The number of foreigners staying in South Korea illegally without a valid visa increased by nearly 12 percent last year from a year ago to tally 195,000, government data showed Thursday.
According to data released by Statistics Korea on Thursday, the number of foreign nationals staying in Korea illegally without a valid visa after being admitted to the country for a short 90 day stay reached 195,000 last year, up 11.9 percent from 175,000 in the previous year.
By type, 99,000 were foreign nationals that entered the country on a visa waver program, 63,000 with short-term visa, and 33,000 tourism visa. By law, these foreigners coming into Korea are allowed to remain in the country for up to 90 days, and become illegal aliens after that.
Statistics Korea data showed that foreigners took use of their status to easily enter the country without leaving in 90 days.
More foreigners entered the country last year, in particular, and remained on after the government allowed no visa entrance to tourists from Southeast Asia from January to April in a move to allure more foreigners to attend the PyeongChang Winter Olympics.
International students in South Korea attend the 2019 Hello, K! concert on Wednesday at Yonsei University in northern Seoul. [Photo by Lee Seung-hwan]
Data also showed that the number of foreigners that entered the country for stay status of studying abroad and general training increased 18.6 percent to 69,000 last year. Among them were 35,000 international students and 33,000 language learners, up 25.8 percent and 11.8 percent, respectively, during the same period.
The number of international and study-abroad students, in particular, increased last year, amid Korean wave and easing of diplomatic conflict between Korea and China.
The number of foreigners who entered Korea with a work visa increased 4 percent to 126,000, of which 107,000 were non-professional employees while 13,000 professionals. About 6,000 foreigners were in the country for short-term employment, technology training, and corporate investment purposes.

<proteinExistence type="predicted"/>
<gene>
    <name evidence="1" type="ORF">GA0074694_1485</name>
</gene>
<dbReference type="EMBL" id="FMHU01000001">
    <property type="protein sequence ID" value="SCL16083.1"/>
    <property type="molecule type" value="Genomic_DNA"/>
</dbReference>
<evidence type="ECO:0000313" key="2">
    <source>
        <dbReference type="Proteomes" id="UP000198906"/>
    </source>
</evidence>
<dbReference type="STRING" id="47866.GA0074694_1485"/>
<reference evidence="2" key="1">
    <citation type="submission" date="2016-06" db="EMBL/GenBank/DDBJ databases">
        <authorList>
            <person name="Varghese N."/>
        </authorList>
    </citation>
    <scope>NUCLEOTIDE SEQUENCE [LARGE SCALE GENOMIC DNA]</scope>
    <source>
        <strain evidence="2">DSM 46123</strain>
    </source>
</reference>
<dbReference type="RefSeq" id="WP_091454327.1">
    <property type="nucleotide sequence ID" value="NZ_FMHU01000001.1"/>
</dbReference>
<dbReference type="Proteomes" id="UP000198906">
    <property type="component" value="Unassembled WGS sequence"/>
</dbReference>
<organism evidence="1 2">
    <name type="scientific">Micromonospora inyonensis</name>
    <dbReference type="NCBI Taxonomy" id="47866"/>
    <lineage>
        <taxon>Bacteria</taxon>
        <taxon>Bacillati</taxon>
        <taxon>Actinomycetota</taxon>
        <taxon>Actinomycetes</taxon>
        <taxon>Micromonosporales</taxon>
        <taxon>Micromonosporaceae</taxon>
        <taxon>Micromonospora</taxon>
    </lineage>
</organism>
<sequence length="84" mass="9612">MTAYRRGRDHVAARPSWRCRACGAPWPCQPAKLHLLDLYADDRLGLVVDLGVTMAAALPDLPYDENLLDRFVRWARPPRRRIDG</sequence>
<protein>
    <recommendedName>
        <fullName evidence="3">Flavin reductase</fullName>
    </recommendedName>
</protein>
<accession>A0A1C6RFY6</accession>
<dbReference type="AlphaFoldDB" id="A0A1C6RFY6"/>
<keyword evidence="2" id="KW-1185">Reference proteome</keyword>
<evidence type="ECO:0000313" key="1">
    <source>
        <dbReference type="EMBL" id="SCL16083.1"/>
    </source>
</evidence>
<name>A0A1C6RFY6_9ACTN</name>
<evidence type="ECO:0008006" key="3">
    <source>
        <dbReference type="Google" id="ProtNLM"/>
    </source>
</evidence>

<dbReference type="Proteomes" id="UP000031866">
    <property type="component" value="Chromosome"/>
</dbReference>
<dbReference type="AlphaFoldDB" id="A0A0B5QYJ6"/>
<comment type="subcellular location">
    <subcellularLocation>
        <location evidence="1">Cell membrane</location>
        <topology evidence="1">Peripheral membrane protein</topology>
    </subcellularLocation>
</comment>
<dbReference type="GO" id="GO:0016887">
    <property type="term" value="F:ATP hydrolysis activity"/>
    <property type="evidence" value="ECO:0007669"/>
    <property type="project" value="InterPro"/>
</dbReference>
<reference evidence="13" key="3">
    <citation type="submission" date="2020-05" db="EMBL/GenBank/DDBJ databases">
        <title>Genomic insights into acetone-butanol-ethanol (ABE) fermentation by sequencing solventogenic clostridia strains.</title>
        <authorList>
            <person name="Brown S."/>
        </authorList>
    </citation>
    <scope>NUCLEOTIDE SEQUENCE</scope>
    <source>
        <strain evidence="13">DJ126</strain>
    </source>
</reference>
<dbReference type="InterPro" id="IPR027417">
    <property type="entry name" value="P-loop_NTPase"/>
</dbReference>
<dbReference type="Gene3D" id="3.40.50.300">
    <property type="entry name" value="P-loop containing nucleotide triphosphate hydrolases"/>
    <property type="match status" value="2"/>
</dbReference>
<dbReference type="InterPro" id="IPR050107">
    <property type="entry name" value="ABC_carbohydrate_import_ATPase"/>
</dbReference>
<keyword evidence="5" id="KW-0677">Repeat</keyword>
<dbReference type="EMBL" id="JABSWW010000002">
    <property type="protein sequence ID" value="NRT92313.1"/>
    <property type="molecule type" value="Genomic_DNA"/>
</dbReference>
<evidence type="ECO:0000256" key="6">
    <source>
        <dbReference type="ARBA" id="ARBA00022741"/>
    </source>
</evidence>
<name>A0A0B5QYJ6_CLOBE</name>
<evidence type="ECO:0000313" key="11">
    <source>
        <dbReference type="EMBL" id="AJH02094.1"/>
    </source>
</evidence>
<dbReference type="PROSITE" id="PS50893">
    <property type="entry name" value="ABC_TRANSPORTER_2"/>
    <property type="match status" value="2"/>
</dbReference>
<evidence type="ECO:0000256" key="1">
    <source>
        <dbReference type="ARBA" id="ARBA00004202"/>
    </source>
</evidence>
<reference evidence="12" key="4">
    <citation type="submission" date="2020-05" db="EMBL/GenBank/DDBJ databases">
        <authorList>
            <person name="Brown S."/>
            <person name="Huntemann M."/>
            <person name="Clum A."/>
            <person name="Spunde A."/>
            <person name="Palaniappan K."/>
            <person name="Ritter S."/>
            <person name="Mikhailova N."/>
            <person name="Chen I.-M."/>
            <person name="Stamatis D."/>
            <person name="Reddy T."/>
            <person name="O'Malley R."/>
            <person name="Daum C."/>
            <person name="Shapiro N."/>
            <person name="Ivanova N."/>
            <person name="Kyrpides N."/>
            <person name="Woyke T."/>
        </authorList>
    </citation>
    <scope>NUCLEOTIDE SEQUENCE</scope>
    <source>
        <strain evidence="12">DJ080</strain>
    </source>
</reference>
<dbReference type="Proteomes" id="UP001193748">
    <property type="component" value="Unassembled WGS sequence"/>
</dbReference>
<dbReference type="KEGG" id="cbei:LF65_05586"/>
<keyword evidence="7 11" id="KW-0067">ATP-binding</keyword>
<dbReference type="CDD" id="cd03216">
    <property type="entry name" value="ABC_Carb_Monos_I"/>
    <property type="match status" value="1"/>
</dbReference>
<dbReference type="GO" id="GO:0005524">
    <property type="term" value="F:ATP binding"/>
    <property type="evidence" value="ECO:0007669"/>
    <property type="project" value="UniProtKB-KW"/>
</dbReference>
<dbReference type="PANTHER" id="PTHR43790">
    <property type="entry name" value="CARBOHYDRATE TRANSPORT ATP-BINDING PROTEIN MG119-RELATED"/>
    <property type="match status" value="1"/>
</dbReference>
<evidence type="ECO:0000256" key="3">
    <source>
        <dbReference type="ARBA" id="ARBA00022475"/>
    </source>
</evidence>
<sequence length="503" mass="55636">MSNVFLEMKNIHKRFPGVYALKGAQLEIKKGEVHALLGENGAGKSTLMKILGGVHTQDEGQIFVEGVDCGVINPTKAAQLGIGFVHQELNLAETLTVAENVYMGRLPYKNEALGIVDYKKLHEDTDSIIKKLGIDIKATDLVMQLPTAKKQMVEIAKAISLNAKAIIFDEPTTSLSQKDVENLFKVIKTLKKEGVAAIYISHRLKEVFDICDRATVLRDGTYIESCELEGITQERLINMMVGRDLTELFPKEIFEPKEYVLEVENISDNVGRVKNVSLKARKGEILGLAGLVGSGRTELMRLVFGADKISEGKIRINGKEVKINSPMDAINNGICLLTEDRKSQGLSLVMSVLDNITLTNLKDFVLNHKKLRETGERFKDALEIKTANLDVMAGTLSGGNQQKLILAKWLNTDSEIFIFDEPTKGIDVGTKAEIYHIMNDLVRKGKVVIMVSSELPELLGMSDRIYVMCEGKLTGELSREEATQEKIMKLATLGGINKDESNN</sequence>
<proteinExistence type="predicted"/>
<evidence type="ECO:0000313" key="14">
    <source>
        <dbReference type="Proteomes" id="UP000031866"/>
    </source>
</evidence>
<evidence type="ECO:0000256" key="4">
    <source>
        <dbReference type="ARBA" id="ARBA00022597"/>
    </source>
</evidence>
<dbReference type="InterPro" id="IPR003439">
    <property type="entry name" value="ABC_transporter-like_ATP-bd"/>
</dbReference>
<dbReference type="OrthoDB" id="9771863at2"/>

About 13,000 foreigners were marriage immigrants, up 7.5 percent from a year ago, and 26,000 visiting residents, up 6.2 percent. Six thousand foreigners entered Korea to settle permanently. The number of overseas Koreans stood at 55,000 last year, up 5.6 percent from a year ago.
By country, data showed that 47,400 Chinese entered Korea for a job, accounting for 28 percent of the total, 47,200 (27.9 percent) for short-term stay, and 37,500 (22.2 percent) were overseas Koreans. The number of Chinese that came to Korea for study and language purposes reached 21,900 (13 percent).
From Vietnam, 20,700 came to Korea for study and language purposes, followed by 13,100 Vietnamese for marriage and settlement purpose.
From Thailand, 90.9 percent were illegal residents after entering the country for short-term stay.
In 2017, 64,700 foreigners were staying in Korea illegally after entering for short-term stay purpose, while 73,000 last year, data showed.
By Kim Tae-joon and Lee Eun-joo
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